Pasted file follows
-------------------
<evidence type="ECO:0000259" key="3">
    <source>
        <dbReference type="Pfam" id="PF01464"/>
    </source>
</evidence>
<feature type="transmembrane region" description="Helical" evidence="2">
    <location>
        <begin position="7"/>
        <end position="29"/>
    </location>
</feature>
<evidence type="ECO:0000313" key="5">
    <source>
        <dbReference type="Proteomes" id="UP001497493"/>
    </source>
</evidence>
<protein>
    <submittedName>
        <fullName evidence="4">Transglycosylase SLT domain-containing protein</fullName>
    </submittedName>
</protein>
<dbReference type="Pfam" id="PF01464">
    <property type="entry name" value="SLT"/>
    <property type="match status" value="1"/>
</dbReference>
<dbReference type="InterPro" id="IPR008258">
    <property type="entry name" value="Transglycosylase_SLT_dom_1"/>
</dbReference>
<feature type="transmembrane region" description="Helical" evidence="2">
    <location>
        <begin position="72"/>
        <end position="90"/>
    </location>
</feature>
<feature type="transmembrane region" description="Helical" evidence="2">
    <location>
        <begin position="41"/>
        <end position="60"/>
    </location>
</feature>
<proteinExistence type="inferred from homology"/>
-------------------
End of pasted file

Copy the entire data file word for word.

<evidence type="ECO:0000259" key="3">
    <source>
        <dbReference type="Pfam" id="PF01464"/>
    </source>
</evidence>
<feature type="transmembrane region" description="Helical" evidence="2">
    <location>
        <begin position="7"/>
        <end position="29"/>
    </location>
</feature>
<evidence type="ECO:0000313" key="5">
    <source>
        <dbReference type="Proteomes" id="UP001497493"/>
    </source>
</evidence>
<protein>
    <submittedName>
        <fullName evidence="4">Transglycosylase SLT domain-containing protein</fullName>
    </submittedName>
</protein>
<dbReference type="Pfam" id="PF01464">
    <property type="entry name" value="SLT"/>
    <property type="match status" value="1"/>
</dbReference>
<dbReference type="InterPro" id="IPR008258">
    <property type="entry name" value="Transglycosylase_SLT_dom_1"/>
</dbReference>
<feature type="transmembrane region" description="Helical" evidence="2">
    <location>
        <begin position="72"/>
        <end position="90"/>
    </location>
</feature>
<feature type="transmembrane region" description="Helical" evidence="2">
    <location>
        <begin position="41"/>
        <end position="60"/>
    </location>
</feature>
<proteinExistence type="inferred from homology"/>